by: Lorena Incl\u00E1n Updated:JACKSONVILLE, Fla. —
A study by the Northeast Florida Regional Council is the driving force behind an across the-board update to all evacuation zones in Northeast Florida.
Using new technology leaders were able to better determine flooding patterns caused by storm surge.
Laura D'Alisera with the Jacksonville Division of Emergency Management urged everyone to know their zones.
"What we want every resident to do today, while the sun is shining, is know your flood zone and learn your evacuation zone," said D'Alisera.
In Duval County, Evacuation Zone F was added. The area covers parts of the Westside including Picketville. The National Weather Service said although Zone F is far inland, it can still see significant freshwater flooding.
Long time Picketville resident Dale Powers said he's seen the problem first hand.
"Sometimes it floods all the roads. You can't get in or out for a couple of hours," said Powers
NWS Warning Coordination Meteorologist Al Sandrik said not everyone is aware how bad the flooding could get.
"Generally anything above a category one because we have such a deeply cut estuary system in Duval County that it can flow inland very far," said Sandrik.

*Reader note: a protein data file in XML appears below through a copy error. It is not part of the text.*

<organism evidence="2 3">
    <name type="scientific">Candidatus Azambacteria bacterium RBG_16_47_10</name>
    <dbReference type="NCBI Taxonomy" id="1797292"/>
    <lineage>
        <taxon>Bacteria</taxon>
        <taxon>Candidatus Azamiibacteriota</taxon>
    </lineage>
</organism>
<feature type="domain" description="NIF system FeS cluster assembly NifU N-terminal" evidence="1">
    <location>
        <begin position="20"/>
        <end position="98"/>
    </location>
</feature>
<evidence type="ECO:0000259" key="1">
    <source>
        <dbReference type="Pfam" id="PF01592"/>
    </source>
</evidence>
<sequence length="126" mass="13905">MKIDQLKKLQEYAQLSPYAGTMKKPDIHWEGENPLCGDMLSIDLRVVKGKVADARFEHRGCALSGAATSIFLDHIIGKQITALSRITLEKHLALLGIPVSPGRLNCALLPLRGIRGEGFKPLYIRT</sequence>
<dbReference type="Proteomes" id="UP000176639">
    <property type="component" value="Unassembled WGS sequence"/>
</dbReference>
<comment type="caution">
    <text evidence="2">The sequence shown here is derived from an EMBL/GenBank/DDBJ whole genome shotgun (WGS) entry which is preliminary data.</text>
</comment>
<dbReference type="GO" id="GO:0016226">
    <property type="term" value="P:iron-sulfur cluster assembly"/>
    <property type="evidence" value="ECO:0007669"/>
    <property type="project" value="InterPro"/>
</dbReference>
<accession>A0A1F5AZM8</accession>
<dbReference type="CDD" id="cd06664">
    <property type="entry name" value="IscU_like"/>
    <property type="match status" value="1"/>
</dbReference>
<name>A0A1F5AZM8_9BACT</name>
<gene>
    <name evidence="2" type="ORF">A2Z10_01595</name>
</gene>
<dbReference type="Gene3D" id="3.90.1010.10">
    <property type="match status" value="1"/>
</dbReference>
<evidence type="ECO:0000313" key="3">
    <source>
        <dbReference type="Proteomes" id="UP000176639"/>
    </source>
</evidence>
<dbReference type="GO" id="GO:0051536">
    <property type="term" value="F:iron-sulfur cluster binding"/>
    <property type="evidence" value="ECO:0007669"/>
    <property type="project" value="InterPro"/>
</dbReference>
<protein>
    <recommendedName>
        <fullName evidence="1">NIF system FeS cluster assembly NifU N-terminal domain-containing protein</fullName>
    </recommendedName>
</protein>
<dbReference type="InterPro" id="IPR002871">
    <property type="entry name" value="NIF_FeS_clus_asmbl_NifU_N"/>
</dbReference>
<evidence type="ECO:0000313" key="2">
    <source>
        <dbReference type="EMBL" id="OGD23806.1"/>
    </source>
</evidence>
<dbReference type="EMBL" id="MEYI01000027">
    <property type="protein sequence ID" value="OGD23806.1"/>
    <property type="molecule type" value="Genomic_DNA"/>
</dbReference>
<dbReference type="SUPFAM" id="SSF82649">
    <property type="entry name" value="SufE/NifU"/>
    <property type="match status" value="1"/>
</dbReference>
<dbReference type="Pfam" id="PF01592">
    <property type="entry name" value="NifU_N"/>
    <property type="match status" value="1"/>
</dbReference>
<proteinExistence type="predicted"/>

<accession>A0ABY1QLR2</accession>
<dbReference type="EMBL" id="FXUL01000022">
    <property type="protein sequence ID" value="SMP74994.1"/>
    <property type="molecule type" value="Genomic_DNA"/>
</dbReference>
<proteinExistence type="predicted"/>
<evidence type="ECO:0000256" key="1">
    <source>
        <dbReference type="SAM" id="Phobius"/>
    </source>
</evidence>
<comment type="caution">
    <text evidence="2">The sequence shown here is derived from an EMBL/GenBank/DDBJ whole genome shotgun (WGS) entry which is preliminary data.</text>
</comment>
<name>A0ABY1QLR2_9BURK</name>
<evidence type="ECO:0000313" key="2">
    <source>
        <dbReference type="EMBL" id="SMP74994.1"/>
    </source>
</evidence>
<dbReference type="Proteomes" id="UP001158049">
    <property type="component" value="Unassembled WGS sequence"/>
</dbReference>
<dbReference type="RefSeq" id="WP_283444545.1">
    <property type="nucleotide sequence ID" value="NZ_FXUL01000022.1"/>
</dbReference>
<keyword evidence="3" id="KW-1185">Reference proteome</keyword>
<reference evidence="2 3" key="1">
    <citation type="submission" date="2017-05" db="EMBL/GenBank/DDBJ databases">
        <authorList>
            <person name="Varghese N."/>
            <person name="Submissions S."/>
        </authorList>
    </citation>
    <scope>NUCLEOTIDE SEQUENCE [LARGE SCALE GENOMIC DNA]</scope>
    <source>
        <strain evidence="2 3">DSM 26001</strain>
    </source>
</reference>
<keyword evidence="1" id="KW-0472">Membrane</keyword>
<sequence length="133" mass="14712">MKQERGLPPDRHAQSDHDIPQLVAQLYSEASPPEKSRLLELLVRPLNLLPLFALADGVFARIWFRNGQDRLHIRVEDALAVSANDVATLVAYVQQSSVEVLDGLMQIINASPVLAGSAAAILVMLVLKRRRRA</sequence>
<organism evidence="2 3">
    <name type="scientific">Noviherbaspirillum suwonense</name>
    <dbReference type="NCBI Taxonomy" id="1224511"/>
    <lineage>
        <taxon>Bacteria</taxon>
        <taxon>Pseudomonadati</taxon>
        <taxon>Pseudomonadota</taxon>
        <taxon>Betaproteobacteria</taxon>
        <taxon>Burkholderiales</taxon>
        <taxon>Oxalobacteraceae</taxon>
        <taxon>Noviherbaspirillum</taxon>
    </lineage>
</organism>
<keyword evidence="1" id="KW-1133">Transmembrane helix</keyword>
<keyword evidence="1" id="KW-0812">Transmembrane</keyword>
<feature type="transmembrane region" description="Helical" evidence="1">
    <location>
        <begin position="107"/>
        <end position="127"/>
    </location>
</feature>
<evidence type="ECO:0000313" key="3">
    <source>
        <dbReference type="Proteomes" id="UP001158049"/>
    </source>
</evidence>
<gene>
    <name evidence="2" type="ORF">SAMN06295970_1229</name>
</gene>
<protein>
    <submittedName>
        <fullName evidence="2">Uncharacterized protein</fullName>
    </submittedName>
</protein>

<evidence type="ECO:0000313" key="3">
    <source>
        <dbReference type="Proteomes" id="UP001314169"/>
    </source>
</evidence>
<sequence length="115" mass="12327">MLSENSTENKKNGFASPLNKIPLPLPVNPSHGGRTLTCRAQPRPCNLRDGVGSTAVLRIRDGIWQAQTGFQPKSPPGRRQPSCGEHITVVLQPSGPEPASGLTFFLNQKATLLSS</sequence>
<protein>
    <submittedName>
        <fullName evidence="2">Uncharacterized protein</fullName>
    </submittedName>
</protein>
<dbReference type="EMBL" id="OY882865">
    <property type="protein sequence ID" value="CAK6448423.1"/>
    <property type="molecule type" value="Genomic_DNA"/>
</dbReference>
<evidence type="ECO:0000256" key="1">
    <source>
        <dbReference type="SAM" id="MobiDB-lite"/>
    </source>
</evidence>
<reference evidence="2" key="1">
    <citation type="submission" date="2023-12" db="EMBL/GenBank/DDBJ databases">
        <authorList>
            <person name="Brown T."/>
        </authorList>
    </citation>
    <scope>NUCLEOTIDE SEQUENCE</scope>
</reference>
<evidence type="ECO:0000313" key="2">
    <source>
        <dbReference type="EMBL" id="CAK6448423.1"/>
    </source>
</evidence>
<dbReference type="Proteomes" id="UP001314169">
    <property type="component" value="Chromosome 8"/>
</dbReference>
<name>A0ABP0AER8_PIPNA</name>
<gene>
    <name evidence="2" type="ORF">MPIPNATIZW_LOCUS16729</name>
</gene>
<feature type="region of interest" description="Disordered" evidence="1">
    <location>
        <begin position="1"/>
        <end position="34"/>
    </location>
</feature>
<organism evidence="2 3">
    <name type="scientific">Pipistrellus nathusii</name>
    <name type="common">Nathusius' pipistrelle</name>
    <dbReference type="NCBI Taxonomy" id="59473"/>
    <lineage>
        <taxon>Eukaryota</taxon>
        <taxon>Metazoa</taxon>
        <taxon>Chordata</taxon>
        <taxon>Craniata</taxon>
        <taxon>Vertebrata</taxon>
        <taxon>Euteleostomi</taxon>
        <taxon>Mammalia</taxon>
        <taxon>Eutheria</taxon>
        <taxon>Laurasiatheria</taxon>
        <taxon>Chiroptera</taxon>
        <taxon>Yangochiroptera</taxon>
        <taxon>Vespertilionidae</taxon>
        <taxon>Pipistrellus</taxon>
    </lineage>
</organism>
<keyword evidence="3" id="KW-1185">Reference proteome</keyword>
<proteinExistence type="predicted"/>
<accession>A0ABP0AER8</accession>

The study also looked at shelter demands. Shelter space has been a challenge for many counties.
Depending on the evacuation scenario, St. Johns County could see a deficit of at least 718 spaces while in Clay County at least 1,600 spaces. Duval County has 27 shelters and can house about 34,000 people of the general public, but it too has a shelter deficit.
“Obviously with larger evacuation zones it creates a larger shelter demand. We are actually working with our school board partners and we are hardening Fleming Island High School,” said Deputy Director of Emergency Management of Clay County John Ward.
Leaders in St. Johns County are also working to close the gap with the addition of new schools.
“We have a new school coming online in the northwest part of the county called Patriot Paks. It's a K-8 and it will give us 500 additional shelter spaces,” said Linda Stoughton, Emergency Management director of St. Johns County.
The Northeast Florida Regional Evacuation Study was a state funded project through the Federal Emergency Management Agency. It cost about $100,000. The next study is due out in about six years.